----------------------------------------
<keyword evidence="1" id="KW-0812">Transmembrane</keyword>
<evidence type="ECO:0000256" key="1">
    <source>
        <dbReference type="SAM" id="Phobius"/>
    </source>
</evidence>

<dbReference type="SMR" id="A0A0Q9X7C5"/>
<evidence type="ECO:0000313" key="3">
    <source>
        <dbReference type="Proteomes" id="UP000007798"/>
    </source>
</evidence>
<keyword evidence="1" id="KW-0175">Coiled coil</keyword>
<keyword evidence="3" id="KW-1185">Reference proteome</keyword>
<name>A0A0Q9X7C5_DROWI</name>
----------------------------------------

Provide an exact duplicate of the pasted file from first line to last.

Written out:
<keyword evidence="1" id="KW-0812">Transmembrane</keyword>
<evidence type="ECO:0000256" key="1">
    <source>
        <dbReference type="SAM" id="Phobius"/>
    </source>
</evidence>

<dbReference type="SMR" id="A0A0Q9X7C5"/>
<evidence type="ECO:0000313" key="3">
    <source>
        <dbReference type="Proteomes" id="UP000007798"/>
    </source>
</evidence>
<keyword evidence="1" id="KW-0175">Coiled coil</keyword>
<keyword evidence="3" id="KW-1185">Reference proteome</keyword>
<name>A0A0Q9X7C5_DROWI</name>